Thirteen years ago, while watching “Finding Nemo” at an historic movie theater in Oakland, Becky Neiman-Cobb found herself.
It was just before she applied for a job at Pixar, and the 2003 feature further convinced the Santa Monica native that she wanted to put her talents to use at the acclaimed animation studio.
“I remember being in that theater and being like, ‘This is amazing,’” she said. “It fueled me even more to see what I could do to work there.”
Neiman-Cobb’s career at Pixar is now coming full circle with the upcoming release of “Finding Dory,” which is due out in theaters June 17. She is credited as production manager on the highly anticipated “Nemo” sequel, and one of the movie’s minor characters, Becky the Loon, is named after her.
But for Neiman-Cobb, who now lives in the Bay Area city of Albany, perhaps the most exciting part of making “Dory” was working alongside director Andrew Stanton in keeping all of the various studio departments on task. With 1,200 animation shots to finalize and hundreds of crew members to organize, she met regularly with key staffers and served as a liaison between different departments to make sure they were kept abreast of changes. If a tweak in animation was going to impact lighting considerations, for example, then it was up to Neiman-Cobb to connect the dots.
“That’s the kind of stuff that’s super-cool,” she said. “I get to help be that nexus of information for the director.”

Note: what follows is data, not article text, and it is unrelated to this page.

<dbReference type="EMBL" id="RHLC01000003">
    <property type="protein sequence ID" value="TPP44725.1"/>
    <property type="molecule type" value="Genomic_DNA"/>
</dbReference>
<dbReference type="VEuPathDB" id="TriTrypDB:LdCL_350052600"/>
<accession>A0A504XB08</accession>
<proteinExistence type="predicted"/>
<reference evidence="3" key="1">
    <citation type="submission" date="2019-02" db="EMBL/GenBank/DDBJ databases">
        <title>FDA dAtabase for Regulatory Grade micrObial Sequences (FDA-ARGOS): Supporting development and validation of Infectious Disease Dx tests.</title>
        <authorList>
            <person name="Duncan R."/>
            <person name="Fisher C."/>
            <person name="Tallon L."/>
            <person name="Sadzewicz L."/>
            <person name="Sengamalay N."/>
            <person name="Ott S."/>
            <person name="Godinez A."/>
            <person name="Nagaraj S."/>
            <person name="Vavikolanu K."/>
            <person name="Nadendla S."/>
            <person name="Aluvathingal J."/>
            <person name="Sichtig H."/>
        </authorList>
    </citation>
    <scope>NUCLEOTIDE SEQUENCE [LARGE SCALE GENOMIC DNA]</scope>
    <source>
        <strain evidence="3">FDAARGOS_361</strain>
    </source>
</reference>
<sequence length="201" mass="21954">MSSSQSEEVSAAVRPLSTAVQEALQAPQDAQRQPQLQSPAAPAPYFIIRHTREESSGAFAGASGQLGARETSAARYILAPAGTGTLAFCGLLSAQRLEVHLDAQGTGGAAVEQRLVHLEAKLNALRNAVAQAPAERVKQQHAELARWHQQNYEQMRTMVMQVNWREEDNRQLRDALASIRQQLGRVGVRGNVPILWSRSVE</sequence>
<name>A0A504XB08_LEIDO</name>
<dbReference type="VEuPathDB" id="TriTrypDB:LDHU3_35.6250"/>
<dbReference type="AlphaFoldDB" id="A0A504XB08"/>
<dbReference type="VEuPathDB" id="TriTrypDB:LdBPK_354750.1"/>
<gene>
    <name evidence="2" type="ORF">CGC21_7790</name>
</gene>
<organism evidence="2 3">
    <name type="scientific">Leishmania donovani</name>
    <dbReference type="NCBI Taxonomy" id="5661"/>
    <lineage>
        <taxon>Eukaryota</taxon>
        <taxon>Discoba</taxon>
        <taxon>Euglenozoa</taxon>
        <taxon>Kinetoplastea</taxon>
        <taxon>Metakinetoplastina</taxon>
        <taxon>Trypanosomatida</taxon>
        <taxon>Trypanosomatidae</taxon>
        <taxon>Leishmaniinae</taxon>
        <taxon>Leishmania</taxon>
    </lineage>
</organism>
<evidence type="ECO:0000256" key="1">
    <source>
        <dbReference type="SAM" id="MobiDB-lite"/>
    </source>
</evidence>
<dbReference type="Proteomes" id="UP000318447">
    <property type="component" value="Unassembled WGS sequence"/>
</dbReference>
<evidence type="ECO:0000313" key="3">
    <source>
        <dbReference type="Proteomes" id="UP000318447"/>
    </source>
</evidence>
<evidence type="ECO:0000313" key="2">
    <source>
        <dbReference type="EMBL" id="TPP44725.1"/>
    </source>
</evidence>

Born and raised in Santa Monica, Neiman-Cobb went to Franklin Elementary and Lincoln Middle schools before attending Samohi. It’s where she took on one of her first leadership roles as editor-in-chief of the school yearbook, a position she credits with preparing her for the job she has today. And she hasn’t forgotten the life lessons she learned from then-yearbook advisor Carol Lugo and longtime physics teacher Tony Murphy.
“I’m really grateful for my time in Santa Monica and that I got the opportunities that I did,” she said. “I feel like it had a big influence on who I became.”
When Neiman-Cobb graduated from high school in 1993 and started college at UC San Diego, she satisfied her interests in people and art by studying sociology and taking classes in music and photography.
“I wanted to be a teacher or in entertainment,” she said. “Pixar is this perfect combination of that. … I’m in this career that still touches kids’ lives.”
Neiman-Cobb returned to the Westside to work in the music industry for a few years before moving up to the Bay Area, where she’s been employed by Pixar since 2004. She was previously a creative director at Ultimatum Music, a Los Angeles-based independent record label.
Neiman-Cobb started as a production assistant on several Pixar shorts before becoming a production coordinator and department manager for several feature films, including “Wall-E,” “Up,” “Cars 2” and last year’s “Inside Out.”
Working on a sequel like “Finding Dory” presented a unique set of obstacles, Neiman-Cobb said. Dory, a popular sidekick from the “Nemo” saga who is voiced by Ellen DeGeneres, has short-term memory loss.
“It’s challenging to have her lead this story when her major disability is not remembering anything,” she said. “It can be hard to keep it interesting. But the ultimate goal is to have the audience learn something or gain confidence, and it took a long time to figure out how to do that.”